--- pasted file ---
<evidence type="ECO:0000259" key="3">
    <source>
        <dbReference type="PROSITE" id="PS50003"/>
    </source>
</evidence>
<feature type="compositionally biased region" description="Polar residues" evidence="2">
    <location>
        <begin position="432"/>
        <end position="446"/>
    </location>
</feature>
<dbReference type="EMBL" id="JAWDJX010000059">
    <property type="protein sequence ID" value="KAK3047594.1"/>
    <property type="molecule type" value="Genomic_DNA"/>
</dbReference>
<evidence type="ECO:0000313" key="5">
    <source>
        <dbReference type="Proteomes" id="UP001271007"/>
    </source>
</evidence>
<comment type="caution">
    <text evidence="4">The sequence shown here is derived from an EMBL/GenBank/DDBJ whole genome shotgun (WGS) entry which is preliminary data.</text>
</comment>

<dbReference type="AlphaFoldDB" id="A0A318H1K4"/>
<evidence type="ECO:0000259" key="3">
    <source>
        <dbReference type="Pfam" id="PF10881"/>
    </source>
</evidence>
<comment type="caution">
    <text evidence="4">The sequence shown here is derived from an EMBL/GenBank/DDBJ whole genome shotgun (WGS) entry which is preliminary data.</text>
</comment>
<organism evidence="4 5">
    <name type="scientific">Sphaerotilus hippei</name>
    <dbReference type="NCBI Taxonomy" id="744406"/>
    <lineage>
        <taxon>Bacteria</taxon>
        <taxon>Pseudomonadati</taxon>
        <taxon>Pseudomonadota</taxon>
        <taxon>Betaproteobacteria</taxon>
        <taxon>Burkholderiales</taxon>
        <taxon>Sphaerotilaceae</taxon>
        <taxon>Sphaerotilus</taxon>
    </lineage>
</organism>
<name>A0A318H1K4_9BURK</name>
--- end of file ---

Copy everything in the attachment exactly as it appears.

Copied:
<evidence type="ECO:0000259" key="3">
    <source>
        <dbReference type="PROSITE" id="PS50003"/>
    </source>
</evidence>
<feature type="compositionally biased region" description="Polar residues" evidence="2">
    <location>
        <begin position="432"/>
        <end position="446"/>
    </location>
</feature>
<dbReference type="EMBL" id="JAWDJX010000059">
    <property type="protein sequence ID" value="KAK3047594.1"/>
    <property type="molecule type" value="Genomic_DNA"/>
</dbReference>
<evidence type="ECO:0000313" key="5">
    <source>
        <dbReference type="Proteomes" id="UP001271007"/>
    </source>
</evidence>
<comment type="caution">
    <text evidence="4">The sequence shown here is derived from an EMBL/GenBank/DDBJ whole genome shotgun (WGS) entry which is preliminary data.</text>
</comment>

<dbReference type="AlphaFoldDB" id="A0A318H1K4"/>
<evidence type="ECO:0000259" key="3">
    <source>
        <dbReference type="Pfam" id="PF10881"/>
    </source>
</evidence>
<comment type="caution">
    <text evidence="4">The sequence shown here is derived from an EMBL/GenBank/DDBJ whole genome shotgun (WGS) entry which is preliminary data.</text>
</comment>
<organism evidence="4 5">
    <name type="scientific">Sphaerotilus hippei</name>
    <dbReference type="NCBI Taxonomy" id="744406"/>
    <lineage>
        <taxon>Bacteria</taxon>
        <taxon>Pseudomonadati</taxon>
        <taxon>Pseudomonadota</taxon>
        <taxon>Betaproteobacteria</taxon>
        <taxon>Burkholderiales</taxon>
        <taxon>Sphaerotilaceae</taxon>
        <taxon>Sphaerotilus</taxon>
    </lineage>
</organism>
<name>A0A318H1K4_9BURK</name>